If the X Games were a person, this year they'd be able to walk into a bar to buy their first beer. And while they've evolved over time—from the "Extreme Games" into the X Games, into summer and winter iterations, from Providence to San Francisco to Philadelphia to L.A. to Austin, to international events, and more—the basics are still pretty much the same: Do incredible things on a BMX bike, or a skateboard, or a dirtbike, and try to be even more impressive than the dude or lady who did the stunt before you.
That's not about to change anytime soon, but the next evolution of extreme sports and the X Games might end up—like so much in our world these days—being data driven.
That's something that Intel is interested in, anyway, as it introduces wearable technology that allows athletes to quantify what they're doing. The Intel Curie module—a tiny, button-sized piece of equipment—gives athletes real-time analytics that they've never had access to before. They can learn their speed, the height of their jumps, the degree or rotation, and the force of landing as they compete in the BMX and Skate Big Air competitions—those are the ones with the gigantic ramp—as well as the BMX Dirt event.
The technology will have an immediate impact on viewers watching the Games on ESPN—they'll be able to see the data Intel captures during the live broadcast—but it's also a big deal for the competitors themselves, who have had to rely on ad-hoc methods of making sure that they weren't going to be jeopardizing their lives while engaging in death-defying stunts.
"Last year, at X Games, I was doing a first trick that had never happened before. I didn't want anybody to know about it, but I needed to make sure I was going high enough to have the time I needed to do the trick," explains three-time X Games medalist in the BMX Big Air competition, Colton Satterfield. "So I took two iPhones I filmed it on and put them side-by-side, and paused and played them to make sure I had enough airtime to do the trick. That was my way of making sure I wasn't going to get severely hurt."
The new technology improves that process, as you might expect.
"During our testing, I did a Cork 7 over the ramp, and I thought I over-rotated. I asked the guy, and he said, 'It looked like you were trying to do a 720°—you went 722°.' That was the moment that was like, 'Holy...'," Satterfield says. "We do so much to gauge how we're doing—mostly we ask other riders, like, 'How high do you think that was?' But it's really interesting now that you can work on it by yourself and take out the middleman and learn exactly what you need to perfect and learn what you did wrong, and then even go back and see all of the jumps that you've had and how you've improved throughout the way. The potential here is just barely hitting me."
The specifics that Satterfield talks about might seem insignificant—how different is a 720° spin from a 722°?—but if you've ever been in the air on a bike before, you know that they really matter. Especially on an event like Big Air ("it's one of the gnarliest events that there is," Satterfield explains), knowing that he went to 722° on a jump lets someone like Satterfield know that he's pushing the red, and reaching a place where he could get hurt. "It's a slap in the face that says, 'Hey dude, make sure you chill on your spin a lot harder so you're not doing it again, because if you take it past 722°, you're going to jackknife and get sent out of the contest."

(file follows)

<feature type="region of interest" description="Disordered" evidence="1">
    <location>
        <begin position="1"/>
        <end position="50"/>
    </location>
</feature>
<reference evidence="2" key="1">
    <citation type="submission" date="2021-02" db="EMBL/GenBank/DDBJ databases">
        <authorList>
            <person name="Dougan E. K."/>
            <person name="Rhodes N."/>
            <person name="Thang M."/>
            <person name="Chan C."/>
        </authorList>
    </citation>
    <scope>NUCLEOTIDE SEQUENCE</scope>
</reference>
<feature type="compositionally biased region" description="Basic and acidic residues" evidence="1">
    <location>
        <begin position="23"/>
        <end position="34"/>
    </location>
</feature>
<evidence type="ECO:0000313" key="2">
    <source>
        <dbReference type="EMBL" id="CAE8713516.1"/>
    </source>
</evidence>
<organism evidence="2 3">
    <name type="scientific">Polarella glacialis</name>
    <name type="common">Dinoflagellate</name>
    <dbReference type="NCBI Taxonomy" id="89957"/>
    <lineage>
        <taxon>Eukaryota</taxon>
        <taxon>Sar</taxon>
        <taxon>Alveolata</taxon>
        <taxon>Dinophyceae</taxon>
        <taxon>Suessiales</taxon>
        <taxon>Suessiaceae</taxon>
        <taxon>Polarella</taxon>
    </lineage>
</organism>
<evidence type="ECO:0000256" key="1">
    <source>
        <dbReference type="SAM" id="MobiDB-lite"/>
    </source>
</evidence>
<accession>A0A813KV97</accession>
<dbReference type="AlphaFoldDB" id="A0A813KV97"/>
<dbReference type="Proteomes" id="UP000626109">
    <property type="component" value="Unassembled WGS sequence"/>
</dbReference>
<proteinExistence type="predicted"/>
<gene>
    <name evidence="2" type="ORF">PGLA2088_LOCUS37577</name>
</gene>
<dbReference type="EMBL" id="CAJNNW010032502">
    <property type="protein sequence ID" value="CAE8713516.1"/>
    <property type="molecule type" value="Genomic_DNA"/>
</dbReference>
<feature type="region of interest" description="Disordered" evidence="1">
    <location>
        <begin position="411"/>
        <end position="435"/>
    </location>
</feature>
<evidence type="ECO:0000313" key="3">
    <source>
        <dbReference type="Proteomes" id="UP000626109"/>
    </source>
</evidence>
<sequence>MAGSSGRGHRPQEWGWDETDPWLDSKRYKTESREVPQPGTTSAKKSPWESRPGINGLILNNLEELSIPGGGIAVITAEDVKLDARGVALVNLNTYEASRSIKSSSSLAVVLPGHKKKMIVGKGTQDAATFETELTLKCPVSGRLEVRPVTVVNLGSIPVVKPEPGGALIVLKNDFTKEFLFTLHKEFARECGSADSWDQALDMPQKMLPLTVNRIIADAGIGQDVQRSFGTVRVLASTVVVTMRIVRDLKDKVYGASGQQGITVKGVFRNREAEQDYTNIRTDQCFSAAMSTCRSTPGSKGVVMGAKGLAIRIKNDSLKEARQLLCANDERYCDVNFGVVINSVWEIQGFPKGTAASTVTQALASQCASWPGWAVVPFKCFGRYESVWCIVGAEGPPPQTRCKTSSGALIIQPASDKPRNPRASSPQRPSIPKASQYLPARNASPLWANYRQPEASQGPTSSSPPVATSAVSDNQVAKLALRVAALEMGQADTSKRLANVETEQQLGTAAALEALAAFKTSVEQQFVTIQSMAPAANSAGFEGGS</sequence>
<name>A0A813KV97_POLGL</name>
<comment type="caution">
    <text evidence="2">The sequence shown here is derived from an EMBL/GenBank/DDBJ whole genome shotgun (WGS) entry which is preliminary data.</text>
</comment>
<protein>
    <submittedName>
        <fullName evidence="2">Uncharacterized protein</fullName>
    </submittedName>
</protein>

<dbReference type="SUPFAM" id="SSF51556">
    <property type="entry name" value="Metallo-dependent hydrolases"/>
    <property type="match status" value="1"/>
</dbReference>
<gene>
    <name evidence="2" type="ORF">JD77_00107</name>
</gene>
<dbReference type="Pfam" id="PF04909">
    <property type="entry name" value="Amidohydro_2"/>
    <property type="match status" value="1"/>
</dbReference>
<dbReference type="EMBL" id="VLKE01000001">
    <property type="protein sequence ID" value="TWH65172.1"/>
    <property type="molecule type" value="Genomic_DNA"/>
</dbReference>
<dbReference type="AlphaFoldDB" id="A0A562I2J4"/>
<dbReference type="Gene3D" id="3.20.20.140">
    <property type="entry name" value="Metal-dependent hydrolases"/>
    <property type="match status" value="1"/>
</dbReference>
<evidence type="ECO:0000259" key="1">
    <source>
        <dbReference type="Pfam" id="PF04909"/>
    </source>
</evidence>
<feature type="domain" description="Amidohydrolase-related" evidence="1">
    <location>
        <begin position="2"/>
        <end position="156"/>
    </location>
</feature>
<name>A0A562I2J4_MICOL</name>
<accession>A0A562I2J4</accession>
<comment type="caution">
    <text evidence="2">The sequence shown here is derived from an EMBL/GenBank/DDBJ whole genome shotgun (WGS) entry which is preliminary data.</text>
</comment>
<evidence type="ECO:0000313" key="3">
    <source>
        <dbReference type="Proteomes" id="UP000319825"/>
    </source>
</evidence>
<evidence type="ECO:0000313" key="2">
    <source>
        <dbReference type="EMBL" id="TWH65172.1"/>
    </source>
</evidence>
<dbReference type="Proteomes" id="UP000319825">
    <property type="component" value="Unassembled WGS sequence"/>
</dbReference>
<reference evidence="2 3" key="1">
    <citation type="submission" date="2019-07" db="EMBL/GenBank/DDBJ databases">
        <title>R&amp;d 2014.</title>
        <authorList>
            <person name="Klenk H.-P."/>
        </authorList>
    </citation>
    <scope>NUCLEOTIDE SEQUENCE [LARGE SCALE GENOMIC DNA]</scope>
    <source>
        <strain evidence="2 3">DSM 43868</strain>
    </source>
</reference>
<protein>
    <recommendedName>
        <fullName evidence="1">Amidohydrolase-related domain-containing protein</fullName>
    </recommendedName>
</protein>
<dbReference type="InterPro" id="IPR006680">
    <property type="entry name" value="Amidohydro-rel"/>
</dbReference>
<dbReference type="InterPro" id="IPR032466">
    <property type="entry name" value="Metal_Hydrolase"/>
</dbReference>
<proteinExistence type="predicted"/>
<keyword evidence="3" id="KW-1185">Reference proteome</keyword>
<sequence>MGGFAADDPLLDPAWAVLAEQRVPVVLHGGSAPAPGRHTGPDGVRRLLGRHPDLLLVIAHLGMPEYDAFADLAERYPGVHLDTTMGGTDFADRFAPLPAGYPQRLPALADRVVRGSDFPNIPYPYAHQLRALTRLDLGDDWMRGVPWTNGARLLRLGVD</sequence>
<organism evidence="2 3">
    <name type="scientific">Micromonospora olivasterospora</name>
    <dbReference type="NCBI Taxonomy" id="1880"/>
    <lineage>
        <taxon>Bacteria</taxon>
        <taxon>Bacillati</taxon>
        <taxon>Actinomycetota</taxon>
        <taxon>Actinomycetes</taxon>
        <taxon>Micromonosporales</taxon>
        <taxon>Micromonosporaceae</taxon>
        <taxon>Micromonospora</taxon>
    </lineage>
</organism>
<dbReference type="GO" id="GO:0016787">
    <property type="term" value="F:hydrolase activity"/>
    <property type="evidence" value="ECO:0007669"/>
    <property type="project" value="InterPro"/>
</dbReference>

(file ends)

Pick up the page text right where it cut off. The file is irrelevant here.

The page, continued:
All of this is good news for athletes, and it's neat for fans. But when it comes to changing the nature of the competition, Intel wants to be sure that they don't end up going too far. What's the future of the technology behind the Intel Curie, and what does it mean for action sports going forward?
Tyler Fetters is the Intel Concept Engineer who was the project lead on the Curie, and he's been testing the device with the X Games athletes. He doesn't gush like a lifelong action sports enthusiast—when he talks about the athletes, you get the feeling that his appreciation for their events is something he acquired fairly recently. And the way he talks about it makes clear that his vision of the future for technology in the X Games is one that uses devices like the Curie as a tool, not a metric.
"One of the things that I think is important about the technology is that it's used for the benefit of the sport, and that the direction is actually dictated by the stakeholders," Fetters says. "I would hate for us to come in and say, 'This should be used for scoring, and that's the best application for it!' and then it turns out that we've changed the sport for the worst, and it becomes a technical sport rather than a creative one, where people are just trying to master the sensor the best they can to win the competition."
It's all very new, in other words, and Fetters is aware that Intel and the X Games are entering the Wild West here, in terms of mapping some uncharted territory. But that newness brings opportunity, and everyone involved—from Intel to the athletes to ESPN, which organizes the X Games—seems pretty ready to adapt on the fly, if they see a way to better the experience early on.
"One of the things that's really exciting about working with ESPN is that they told us, 'If the athletes think something might be cool, let us know, and we'll experiment with it literally days before the competition, and see if we can't make a change on the fly to make sure we're using the technology to optimize the experience for everyone,'" Fetters says. "If it represents what the athletes are doing well, and it might be a good view for the audience, we'll experiment with that."